Alternatively, our findings suggest that the diabetes P4P program not only has a protective effect on all-cause mortality and diabetes-related mortality but also influences cancer-specific mortality among incident cancer patients. Cancer survival outcomes among P4P patients might be explained by several reasons. First, the diabetes P4P program in Taiwan requires participating health care providers to adhere to the American Diabetes Association’s clinical practice guidelines. The guidelines are consistent with the nutrition and physical activity guidelines for cancer survivors suggested by the American Cancer Society, including recommendations for psychosocial and social assessment and care, preventive care (vaccinations, screening), lifestyle changes, diet, physical activities, and obesity management (27). As studies by Chiao et al (28) and Calip et al (29) suggested, well diabetes care and glucose control before cancer diagnosis (colorectal, breast), which persisted after diagnosis, may have moderated the mortality effect of diabetes in newly diagnosed cancer patients (28,29). Second, in contrast to the uncertain relationship between glucose-lowering treatments and cancer incidence, previous studies supported beneficial effects of antidiabetes medications, along with glycemic control, possibly affecting cancer treatments, which may in turn influence cancer-specific mortality (4,25,29). We observed that P4P patients tended to have more opportunity to receive oral glucose-lowering medications (metformin, TZDs, AGIs) than non-P4P patients during follow-up (all P < .001; Table1). Consistent with other studies, our study (Figure) indicated that metformin (aSHR, 0.44: 95% CI, 0.35–0.54), TZDs (aSHR, 0.73; 95% CI, 0.62–0.87), and AGIs (aSHR, 0.72; 95% CI, 0.60–0.85) were associated with lower risks of cancer-specific mortality in incident cancer patients.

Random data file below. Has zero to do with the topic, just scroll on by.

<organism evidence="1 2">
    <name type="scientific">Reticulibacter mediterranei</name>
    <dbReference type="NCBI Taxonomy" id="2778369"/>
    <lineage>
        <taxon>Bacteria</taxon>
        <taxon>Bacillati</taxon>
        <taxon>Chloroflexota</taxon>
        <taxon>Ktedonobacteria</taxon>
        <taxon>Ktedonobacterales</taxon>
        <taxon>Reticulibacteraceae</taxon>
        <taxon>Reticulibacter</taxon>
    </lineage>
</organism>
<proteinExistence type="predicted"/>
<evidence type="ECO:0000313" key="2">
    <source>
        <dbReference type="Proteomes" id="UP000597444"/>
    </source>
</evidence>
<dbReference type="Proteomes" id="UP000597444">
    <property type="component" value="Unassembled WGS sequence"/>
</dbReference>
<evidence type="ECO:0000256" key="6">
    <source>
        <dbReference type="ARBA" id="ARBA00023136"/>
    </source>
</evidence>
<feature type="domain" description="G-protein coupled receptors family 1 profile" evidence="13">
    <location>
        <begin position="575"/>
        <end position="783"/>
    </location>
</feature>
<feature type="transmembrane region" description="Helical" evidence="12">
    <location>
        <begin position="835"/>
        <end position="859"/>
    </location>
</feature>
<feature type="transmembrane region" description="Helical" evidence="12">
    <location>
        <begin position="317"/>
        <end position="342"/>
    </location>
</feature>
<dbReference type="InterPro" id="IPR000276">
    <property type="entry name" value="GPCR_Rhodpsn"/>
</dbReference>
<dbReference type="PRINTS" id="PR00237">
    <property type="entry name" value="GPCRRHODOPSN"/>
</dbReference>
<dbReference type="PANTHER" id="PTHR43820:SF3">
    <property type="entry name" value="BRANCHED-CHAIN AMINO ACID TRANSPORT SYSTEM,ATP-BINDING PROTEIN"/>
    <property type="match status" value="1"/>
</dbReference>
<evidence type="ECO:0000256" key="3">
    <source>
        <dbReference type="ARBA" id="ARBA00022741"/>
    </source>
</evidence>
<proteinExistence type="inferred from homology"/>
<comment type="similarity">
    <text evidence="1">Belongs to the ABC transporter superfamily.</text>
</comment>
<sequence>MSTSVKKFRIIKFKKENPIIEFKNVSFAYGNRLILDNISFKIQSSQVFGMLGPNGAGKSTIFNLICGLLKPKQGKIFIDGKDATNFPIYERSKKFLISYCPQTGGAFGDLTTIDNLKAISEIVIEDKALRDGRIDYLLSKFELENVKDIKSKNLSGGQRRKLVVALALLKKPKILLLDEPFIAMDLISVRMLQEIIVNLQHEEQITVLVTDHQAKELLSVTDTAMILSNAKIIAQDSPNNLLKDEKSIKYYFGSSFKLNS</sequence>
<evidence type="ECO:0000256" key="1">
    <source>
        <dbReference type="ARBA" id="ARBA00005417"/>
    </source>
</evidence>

This study has several limitations. First, given the limitation of our study data periods in the administrative claims from 2000, we could not track the number of years since diabetes was diagnosed or identify whether patients were newly diagnosed. However, we could track the time of cancer diagnosis through the cancer registry data set since 1979 as the washout period for exclusion criteria. Second, some unobservable confounders for individual patients (eg, lifestyle, prescription adherence, illness experience, smoking status, body weight, psychological and social assessment) were unavailable in the secondary database. Although these baseline confounding factors were not part of the study design and we assumed that all characteristics related to health outcomes in the P4P program were covered by the measured variables among P4P and non-P4P patients, caution is necessary when interpreting the effect of the P4P program on mortality. Third, given our study design, we observed cancer incidence and mortality events over a 5-year period. A greater effect might have been found with a longer observation period. Nevertheless, our 5-year observation period was considered sufficient to evaluate and compare various quality improvement interventions (30). Finally, the data we used were obtained from patients with diabetes in Taiwan, so results may not be generalized to other P4P programs in other countries.